The BBC has run a little article asking various people "how to curb obesity". Predictably enough, the British Medical Association wants to reach for the statute book:
Prof Sheila Hollins, chairwoman of the British Medical Association's Board of Science, says a complete ban on advertising junk food would make a real difference.
"Environmental factors, including the promotion of unhealthy food and poor infrastructure for active means of travel, have had a negative impact on people's eating habits and activity levels and have exacerbated the UK's obesity problem.
"With an alarming rise in the levels of obesity among children, the BMA is urging the government to introduce a complete ban on the advertising and marketing of unhealthy foodstuffs".
This is all very strange because I seem to recall them promising us that there would be no "slippery slope" that led from banning tobacco advertising to banning advertising of other products. In 1985, for example, the BMA published a pamphlet calling for a complete ban on tobacco advertising, which explicitly described the slippery slope argument as a "deception":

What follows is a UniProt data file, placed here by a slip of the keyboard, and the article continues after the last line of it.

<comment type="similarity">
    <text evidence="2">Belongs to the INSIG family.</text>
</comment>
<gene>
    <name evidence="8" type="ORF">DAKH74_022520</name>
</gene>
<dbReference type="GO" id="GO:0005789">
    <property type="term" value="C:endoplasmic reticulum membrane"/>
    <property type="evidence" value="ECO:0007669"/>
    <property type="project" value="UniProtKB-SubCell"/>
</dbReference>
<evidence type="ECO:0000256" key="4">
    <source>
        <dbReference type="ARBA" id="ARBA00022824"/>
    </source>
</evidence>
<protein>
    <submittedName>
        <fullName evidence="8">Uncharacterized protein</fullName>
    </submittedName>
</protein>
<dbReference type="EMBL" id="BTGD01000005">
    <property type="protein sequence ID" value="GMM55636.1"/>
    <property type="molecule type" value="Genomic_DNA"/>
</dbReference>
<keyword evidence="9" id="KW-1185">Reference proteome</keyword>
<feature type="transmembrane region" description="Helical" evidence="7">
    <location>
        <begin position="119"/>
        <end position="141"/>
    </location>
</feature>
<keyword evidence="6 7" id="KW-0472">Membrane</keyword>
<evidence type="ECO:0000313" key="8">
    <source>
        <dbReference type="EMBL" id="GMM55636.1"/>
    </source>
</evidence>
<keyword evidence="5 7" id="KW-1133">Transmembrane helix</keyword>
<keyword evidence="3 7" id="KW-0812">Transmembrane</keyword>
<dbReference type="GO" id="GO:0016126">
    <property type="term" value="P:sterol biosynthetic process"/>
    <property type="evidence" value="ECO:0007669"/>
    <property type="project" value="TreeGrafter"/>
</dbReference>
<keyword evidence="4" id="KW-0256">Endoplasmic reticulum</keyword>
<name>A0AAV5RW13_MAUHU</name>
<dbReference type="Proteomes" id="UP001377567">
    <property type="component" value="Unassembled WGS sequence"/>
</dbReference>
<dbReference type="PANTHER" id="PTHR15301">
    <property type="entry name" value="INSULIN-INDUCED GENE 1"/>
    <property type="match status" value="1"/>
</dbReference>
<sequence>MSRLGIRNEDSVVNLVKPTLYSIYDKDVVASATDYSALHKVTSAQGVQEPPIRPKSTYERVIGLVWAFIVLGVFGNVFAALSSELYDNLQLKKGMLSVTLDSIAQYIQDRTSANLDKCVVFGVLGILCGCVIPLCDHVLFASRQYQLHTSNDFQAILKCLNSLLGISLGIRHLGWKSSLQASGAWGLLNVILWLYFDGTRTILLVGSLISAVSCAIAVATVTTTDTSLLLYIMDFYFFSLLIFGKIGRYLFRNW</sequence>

The 'thin end of the wedge...'?
A further deception is the industry's appeal: "Where will they stop?" The industry argues that if advertising is stopped because tobacco is dangerous, then advertising for cars, motor cycles, alcohol, sugar, aircraft travel and any other potentially dangerous product could also be banned.
All of these products can endanger health, but they are dangerous only when abused. Tobacco is the only advertised product which is hazardous when used as intended.
With the BMA now demanding a total advertising ban not only on alcohol but also on a whole range of food, the author of this document must be feeling like a bit of a chump today.
So who was this propagandising plonker writing for the BMA back in 1985? Step forward, veteran prohibitionist "Simple" Simon Chapman...